And an Other (bad) Chinese IGF-1 LR3 sample

In the previous issue we published an other analysis of a IGF-1 LR3 sample we bought in the Netherlands and that originated from China.

It turned out it was a very dangerous item that contained ratinsulin instead of IGF-1 LR3!!

When we started to analyse a new sample we bought in China, we found  it was IGF-1 this time.

However, we also found two problems:

1) The protein is heterogeneous as can be seen in the MALDI-MS spectrum.

2) The N-terminus could not be resolved by the peptide mass fingerprint using Asp-N. We could cover the sequence from residue 58-83, but not from 1-57.

Therefore, we could not exclude that the N-terminus might be modified somehow.

Since we where sure that the C-terminus is intact it might be helpful to analyse the N-terminal sequence of the protein by Edman degradation. This could probably explain the heterogeneity of the protein.

We decided to let the laboratory analyse the N-terminal sequencing of the IGF-1 LR3 sample,  The main sequence was in accordance with the original sequence. They found  the amino acids M-F-P-A-M-P-L. There were also minor signals in each step but these signals could not clearly be related to any IGF-1 LR3 sequence.

Now we had shown that N- and C-terminus of the protein are okay. Some problems remain: we could not explain the heterogeneity of the protein in MALDI-MS.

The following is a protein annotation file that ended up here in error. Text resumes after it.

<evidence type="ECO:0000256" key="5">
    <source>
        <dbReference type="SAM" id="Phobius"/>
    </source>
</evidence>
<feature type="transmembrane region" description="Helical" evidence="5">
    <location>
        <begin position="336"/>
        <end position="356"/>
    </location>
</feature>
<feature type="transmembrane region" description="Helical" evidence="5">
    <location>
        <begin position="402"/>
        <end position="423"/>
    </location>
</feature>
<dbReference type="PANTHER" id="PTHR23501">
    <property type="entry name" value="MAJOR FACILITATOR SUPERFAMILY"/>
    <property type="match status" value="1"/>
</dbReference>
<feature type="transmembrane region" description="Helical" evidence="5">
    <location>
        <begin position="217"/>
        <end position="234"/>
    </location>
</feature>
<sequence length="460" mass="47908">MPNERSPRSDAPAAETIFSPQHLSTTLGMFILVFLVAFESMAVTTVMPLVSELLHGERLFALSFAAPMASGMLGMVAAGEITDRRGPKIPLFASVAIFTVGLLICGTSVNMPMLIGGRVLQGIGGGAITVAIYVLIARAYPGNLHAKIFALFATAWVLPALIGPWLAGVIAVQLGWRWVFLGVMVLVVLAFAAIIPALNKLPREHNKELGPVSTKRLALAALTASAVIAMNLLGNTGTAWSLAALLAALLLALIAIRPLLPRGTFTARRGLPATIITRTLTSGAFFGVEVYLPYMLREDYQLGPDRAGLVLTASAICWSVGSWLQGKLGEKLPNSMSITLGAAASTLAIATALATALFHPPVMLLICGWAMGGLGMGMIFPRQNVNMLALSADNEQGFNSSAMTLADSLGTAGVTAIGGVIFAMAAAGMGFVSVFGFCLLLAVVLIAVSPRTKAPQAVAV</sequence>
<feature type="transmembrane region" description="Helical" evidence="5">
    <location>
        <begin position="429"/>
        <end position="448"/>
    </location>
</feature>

Second, we did not see two expected N-terminal peptides in the peptide mass fingerprint which is a clear indication that there are exchanges in the sequence.

It is difficult to speculate what happened exactly with the IGF-1.

Based on the mass detection by MALDI-MS one can conclude that it does not contain the exact sequence, and since the complete C-terminus was explained, this deviation must be in the N-terminal region (not at the N-terminus as proven by Edman sequencing).

If we would use other enzymes for fragmentation and MALDI-MS/MS for identification of the unexplained peptides we probably would be able to identify the whole sequence. However, this would cost much  more money. And since we where already able to prove that this sample was not a pure and a therefore active product, we decided to let it be.

We asked the laboratory in Germany to run a SDS-PAGE also and it turned out that the sample was not polluted.

We also asked them to look for BSA. Since we knew that BSA is added to many protein solutions (e.G. antibodies) for stabilization. However, these are NOT drugs used in human! But we know that Underground Labs also buy cheap BSA  (bovine serum albumin) polluted peptides and sell this to their customers. Like most of you will know, most peptides (growth hormones - IGF-1 Lr3 – pegylated growth factors etc) are sold in a lyphosized form (a freeze dried pressed crust of dry powder) in a small bottle, mostly with a blue cap. It is therefore impossible to say who originally manufactured this bottle.

But we did not see any high molecular components like bovine (cattle) albumin in this sample, as can be seen in the SDS-PAGE

Again we want to thank Dr. Thomas Halder from  Germany for his help and explanation.

When a peptide is digested it falls apart in different parts (called peptide fragments. )These fragments are numbered (and coloured by us) after the number you see the number of amino acids of this particular fragment then its molecular mass (or molecular weight) and then the different amino acids.